Business Loan Calculator with Fees

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Additional Resources

Costs and Fees of Small Business Loans

It can be difficult to get a small business loan to start a new business. If you have been in business for a couple of years, however, you might be a good candidate for a small business loan. Business owners use small business loans for a variety of reasons such as investing in equipment and inventory, and consolidating previous debt. Before applying for a small business loan, research both the allowable uses for the loan proceeds as well as all of the potential costs and fees the lender may charge at closing and during the loan term.

Loan Costs and Fees at Closing

  • Origination Fees: Lenders charge origination fees in order to pay for the time and expenses associated with processing the loan application, compiling the loan documents, and underwriting the loan. Origination fees may be a flat fee or a percent of the loan amount. The origination fee may be 1%-6% of the loan amount, and the borrower either pays the fee at closing or bundles the fee into the total loan amount.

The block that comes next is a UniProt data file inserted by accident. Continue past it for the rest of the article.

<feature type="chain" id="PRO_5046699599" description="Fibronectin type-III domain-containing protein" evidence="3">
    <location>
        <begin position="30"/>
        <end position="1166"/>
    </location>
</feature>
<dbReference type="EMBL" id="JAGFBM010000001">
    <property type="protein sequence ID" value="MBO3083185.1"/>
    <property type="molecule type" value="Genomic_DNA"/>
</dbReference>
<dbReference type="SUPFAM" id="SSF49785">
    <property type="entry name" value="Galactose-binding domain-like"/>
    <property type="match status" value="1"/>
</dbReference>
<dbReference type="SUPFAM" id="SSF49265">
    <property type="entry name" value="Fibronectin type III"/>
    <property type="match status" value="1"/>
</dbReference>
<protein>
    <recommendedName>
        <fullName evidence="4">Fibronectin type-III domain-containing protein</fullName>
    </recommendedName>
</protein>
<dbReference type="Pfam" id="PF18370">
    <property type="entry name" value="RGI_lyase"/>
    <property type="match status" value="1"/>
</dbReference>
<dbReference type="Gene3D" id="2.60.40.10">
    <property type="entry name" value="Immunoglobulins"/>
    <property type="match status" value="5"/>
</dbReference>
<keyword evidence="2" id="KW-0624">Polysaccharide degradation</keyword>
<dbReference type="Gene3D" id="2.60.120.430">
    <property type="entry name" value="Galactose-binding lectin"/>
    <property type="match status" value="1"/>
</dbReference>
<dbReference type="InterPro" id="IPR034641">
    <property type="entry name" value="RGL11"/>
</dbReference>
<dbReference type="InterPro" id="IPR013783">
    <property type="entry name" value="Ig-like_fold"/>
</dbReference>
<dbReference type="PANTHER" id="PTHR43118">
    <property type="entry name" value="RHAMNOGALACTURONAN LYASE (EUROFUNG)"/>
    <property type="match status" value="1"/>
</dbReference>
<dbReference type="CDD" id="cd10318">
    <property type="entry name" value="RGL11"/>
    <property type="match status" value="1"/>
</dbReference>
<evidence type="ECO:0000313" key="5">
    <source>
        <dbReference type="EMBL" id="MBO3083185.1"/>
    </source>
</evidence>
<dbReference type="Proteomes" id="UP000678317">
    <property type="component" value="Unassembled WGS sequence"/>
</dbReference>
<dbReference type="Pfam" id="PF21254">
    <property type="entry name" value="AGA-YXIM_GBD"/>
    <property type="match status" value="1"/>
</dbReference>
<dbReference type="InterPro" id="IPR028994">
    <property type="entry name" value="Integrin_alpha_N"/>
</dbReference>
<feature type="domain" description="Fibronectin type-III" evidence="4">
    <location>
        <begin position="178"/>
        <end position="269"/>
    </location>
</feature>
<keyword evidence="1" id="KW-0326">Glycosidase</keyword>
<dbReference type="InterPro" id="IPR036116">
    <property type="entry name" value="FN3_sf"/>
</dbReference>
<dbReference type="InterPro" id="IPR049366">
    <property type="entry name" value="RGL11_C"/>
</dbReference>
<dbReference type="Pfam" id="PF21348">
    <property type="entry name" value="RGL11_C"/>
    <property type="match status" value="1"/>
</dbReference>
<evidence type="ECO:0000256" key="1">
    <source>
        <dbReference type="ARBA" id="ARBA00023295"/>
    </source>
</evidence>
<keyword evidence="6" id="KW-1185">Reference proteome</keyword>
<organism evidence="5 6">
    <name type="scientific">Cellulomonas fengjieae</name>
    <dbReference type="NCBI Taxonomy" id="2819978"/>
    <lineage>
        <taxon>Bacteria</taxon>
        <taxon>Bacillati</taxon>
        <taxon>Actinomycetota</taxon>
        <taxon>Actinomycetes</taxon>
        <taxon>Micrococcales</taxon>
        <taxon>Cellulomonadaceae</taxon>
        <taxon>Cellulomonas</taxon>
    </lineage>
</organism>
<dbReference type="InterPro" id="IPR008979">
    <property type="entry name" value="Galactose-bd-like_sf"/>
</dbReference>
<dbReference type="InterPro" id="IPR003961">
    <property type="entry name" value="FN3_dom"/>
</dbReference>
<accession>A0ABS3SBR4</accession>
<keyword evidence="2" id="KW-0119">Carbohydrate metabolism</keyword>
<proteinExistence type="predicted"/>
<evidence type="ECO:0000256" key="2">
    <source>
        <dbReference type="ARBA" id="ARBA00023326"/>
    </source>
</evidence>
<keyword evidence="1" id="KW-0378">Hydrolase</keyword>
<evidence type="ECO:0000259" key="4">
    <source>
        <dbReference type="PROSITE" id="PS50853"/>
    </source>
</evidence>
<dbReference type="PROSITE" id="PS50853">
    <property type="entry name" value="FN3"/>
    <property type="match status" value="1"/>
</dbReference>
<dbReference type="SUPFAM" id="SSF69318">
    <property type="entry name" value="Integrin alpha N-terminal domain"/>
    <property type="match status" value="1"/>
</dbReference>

• Packaging Fees: Packaging fees also cover the expenses and time associated with preparing the loan application documents, reviewing the application, and processing the final loan documents. Traditional lenders, however, don’t charge packaging fees. These fees are reserved for online lending platforms that collect loan requests and send them to multiple lending partners to review.
  • Guarantee Fees: Small business loans from the SBA include a special government guarantee. The federal government protects the lender from loss by guaranteeing repayment of 85% of the loan amount in the event that the borrower defaults on the loan. Borrowers, however, do pay a fee for this guarantee if they receive a loan of $150,000 or more. For loans in the amount of $150,000-$700,000, the guarantee fee is 0.25% on loans with a term under one year and 3% on loans with a term over one year. Loans of $700,000 – $1 million include a 3.5% guarantee fee, and loans over $1 million include an additional 0.25% guarantee fee.